Whether denied, derided or determined to overcome it, COVID-19 has impacted many lives in ways that we are only now beginning to witness, as we move from old configurations of normality and adapt to new realities, be it flexible ways of working and learning or working to change social systems. This conclusion summarises the reflections from the preceding chapters, and ends with a call to develop and maintain critical, anti-racist, decolonial and intersectional approaches that acknowledge the complexities and affects of diverse lived experiences in long COVID society.
This book addresses the prejudices that emerged out of the collision of two pandemics: COVID-19 and racism.
Offering a snapshot of experiences through counter story-telling and micro narratives, this collection assesses the racialised responses to the pandemic and investigates acts of discrimination that have occurred within social, political and historical contexts.
Capturing the divisive discourses which have dominated this contemporary moment, this is a unique and creative resource that shows how structural racism continues to operate insidiously, offering invaluable insights for policy, practicend critical race and ethnic studies.
This chapter is an opinion piece, using examples from healthcare and policing to demonstrate colour-blind, or colour-evasive, responses to the COVID-19 crisis. It describes the findings of a public health report and explores the way in which stakeholder recommendations were ignored. Using illustrations of health inequality, colour-blindness or colour evasiveness will be explored in action.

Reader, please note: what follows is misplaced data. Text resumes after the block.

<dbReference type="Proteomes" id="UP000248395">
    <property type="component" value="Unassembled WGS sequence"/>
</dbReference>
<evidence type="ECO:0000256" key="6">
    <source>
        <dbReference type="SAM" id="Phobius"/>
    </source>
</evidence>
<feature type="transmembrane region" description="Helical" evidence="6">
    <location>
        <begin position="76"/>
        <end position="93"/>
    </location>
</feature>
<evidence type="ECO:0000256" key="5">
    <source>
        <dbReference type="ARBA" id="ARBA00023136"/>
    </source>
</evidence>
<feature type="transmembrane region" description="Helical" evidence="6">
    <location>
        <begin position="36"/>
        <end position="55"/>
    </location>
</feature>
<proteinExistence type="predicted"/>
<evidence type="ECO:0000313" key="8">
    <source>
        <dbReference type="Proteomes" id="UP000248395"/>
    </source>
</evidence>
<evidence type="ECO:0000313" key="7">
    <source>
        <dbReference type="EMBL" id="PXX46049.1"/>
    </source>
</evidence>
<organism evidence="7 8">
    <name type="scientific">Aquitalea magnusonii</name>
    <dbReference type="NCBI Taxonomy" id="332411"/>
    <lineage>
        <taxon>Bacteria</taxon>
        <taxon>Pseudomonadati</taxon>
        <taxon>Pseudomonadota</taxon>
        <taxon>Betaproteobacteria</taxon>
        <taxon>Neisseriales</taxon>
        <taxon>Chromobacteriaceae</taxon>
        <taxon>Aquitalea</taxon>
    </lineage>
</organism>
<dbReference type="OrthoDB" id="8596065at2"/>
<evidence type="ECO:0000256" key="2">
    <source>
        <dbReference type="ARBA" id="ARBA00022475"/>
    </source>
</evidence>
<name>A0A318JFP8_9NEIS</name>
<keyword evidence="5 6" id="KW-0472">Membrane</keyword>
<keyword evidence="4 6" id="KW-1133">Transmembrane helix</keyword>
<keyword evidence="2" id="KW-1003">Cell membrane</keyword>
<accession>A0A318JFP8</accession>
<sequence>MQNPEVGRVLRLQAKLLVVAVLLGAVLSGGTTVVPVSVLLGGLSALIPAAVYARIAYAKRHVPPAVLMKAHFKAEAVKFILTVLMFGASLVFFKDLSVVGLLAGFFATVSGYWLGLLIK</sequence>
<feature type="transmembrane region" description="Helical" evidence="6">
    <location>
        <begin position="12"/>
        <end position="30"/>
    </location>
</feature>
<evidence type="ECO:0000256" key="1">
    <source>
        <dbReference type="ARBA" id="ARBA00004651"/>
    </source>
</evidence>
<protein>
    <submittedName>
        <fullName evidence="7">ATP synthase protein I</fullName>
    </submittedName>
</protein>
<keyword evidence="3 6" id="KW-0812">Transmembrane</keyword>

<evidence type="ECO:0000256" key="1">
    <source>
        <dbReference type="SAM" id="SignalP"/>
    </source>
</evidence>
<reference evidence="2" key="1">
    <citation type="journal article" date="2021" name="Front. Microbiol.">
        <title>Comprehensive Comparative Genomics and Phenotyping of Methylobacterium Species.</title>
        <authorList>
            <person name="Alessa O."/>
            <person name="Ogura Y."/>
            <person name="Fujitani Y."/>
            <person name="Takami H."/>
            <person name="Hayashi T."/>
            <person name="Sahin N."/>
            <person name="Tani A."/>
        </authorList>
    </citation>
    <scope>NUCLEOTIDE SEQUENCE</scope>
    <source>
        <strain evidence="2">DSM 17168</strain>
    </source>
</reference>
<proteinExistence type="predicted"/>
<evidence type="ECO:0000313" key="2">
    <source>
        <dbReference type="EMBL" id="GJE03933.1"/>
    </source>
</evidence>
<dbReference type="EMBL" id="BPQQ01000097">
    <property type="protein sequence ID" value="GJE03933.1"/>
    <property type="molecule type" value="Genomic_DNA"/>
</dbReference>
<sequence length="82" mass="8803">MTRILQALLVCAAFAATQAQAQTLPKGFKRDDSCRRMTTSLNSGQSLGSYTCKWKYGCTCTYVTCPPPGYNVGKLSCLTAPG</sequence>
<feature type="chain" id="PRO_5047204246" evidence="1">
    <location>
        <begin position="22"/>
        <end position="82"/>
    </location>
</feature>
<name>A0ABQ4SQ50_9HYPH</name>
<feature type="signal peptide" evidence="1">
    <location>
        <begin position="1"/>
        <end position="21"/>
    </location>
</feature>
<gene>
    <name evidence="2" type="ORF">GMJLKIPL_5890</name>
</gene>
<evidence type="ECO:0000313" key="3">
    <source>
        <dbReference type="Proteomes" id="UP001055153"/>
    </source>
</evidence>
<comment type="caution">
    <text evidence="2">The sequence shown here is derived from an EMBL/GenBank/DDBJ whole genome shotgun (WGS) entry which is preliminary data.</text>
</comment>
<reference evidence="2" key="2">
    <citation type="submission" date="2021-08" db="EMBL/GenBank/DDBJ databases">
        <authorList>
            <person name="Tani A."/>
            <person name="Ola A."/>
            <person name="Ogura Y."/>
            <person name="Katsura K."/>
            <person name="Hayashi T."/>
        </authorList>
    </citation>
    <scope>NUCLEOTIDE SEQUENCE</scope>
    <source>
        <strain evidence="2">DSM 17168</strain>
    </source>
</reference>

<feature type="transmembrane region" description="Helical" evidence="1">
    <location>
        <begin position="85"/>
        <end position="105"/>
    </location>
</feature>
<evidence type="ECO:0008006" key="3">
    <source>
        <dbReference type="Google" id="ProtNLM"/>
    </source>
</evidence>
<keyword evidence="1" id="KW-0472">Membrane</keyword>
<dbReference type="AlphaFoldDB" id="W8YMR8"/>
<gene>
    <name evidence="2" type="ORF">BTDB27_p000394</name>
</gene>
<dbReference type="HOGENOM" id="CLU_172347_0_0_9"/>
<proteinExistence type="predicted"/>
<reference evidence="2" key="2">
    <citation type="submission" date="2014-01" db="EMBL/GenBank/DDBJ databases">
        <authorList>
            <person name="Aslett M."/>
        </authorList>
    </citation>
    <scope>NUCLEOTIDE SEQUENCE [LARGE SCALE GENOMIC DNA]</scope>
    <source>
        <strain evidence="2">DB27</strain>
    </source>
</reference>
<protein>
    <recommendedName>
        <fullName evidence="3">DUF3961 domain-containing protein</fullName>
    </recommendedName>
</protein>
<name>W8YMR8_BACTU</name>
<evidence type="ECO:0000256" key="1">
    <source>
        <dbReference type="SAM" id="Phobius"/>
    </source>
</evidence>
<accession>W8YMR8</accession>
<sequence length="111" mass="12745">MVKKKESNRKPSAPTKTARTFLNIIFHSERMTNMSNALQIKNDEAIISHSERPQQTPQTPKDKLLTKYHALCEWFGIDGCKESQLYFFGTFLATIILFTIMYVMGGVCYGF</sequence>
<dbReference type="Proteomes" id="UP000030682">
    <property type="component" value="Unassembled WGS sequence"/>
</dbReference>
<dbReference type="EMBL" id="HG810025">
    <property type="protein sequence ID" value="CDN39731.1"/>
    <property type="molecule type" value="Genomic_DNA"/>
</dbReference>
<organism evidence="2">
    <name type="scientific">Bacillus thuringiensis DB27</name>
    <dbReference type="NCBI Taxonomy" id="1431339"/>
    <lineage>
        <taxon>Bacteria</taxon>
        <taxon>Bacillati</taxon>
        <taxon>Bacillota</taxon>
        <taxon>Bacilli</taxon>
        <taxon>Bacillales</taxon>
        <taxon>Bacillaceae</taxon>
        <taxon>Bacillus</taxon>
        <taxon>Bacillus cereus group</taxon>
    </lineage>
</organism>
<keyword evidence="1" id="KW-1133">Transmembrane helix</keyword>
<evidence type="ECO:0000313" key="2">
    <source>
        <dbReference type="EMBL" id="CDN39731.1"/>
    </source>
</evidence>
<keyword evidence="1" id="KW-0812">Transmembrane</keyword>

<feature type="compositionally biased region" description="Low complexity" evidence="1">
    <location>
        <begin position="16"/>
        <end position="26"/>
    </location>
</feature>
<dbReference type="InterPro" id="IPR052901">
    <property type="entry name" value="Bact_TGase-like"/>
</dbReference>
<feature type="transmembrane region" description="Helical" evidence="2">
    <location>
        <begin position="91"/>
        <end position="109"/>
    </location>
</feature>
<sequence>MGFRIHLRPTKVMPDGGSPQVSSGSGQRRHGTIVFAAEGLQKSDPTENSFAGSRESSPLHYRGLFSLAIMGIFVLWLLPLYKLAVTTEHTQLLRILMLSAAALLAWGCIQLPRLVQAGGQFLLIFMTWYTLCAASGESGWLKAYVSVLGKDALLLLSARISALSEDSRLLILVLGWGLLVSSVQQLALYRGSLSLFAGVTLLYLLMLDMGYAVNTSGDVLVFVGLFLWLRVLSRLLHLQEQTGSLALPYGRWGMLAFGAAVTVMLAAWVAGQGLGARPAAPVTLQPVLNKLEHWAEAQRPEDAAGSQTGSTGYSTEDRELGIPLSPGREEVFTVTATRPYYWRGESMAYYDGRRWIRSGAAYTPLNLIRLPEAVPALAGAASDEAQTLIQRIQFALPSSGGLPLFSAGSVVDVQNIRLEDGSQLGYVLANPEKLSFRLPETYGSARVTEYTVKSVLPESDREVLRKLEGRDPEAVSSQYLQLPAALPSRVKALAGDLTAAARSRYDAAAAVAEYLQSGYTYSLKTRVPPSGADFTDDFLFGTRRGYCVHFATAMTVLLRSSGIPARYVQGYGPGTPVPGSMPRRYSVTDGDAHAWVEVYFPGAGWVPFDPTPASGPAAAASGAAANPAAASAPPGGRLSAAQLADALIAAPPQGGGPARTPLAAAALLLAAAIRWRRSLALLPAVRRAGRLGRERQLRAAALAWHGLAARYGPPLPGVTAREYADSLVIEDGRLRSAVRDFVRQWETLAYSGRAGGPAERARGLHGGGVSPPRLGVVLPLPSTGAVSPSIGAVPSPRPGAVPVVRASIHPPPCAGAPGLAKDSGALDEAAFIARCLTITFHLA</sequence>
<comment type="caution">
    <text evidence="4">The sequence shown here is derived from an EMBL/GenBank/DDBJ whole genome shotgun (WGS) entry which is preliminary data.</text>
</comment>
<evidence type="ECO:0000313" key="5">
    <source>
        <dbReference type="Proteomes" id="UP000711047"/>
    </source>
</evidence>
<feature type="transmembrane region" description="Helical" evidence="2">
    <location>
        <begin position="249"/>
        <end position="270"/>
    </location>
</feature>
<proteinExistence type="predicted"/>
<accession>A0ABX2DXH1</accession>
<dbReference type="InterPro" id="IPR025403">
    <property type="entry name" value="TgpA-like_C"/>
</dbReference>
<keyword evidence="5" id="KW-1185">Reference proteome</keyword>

Moving on to law and order, the chapter will explain how COVID-19 additional policing powers added to the discrimination faced by people of colour in the UK, and how this was not acknowledged, mitigated or recognised by wider society or those in positions of power in the UK. The chapter shines a light on specific examples of discrimination during the COVID-19 crisis.
Colonial honourifics to land grabs, genocide, white supremacy, and other forms of violence (aka Honours), are awarded biannually as part of the political calendar. Today, it is also jarring to see so-called activists, anti-imperialists, and ‘allies’ take these medals. Since March 2020, imperial gongs have gone to people for combatting the same institutional violence that has been manufactured and/or upheld by the state. This chapter uses auto-ethnography to discuss the intimate links between Honours, COVID-19, Black Lives Matter – and the cognitive dissonance required to take state recognition while pontificating about social justice. All while hereditary aristocracy appears to have pervaded through the allocation of senior jobs in the UK government’s COVID-19 response. How can anyone take Honours or a life peerage in proximity to state power, while also positioning themselves as anti-oppression and/or against the government’s gaslighting of the public sector? It is deplorable.
This chapter explores the links between existing collective terminologies and their effect on identity and the collective mental health of racialised communities in the UK. It considers the existing literature on collective racial language, taking issue with terms ‘BAME’, ‘BME’, ‘POC’, ‘Minority Ethnic’, ‘Ethnic Minorities’, ‘Visible Minorities’, with attempts to methodically move towards a more Compassionate, Accurate, Linguistically sound and Contextually conscious (CALC) collective phrase for people who experience racism. The chapter notes the detrimental impact of combining a global pandemic, which problematises ‘BAME’ people with ambiguity and confusion, and its effect on individual and collective consciousness. Through this analysis I argue the need for a new collective term determined by the people. The result of my investigation, however, is that an objective outcome cannot be achieved when dealing with identity and the subjective.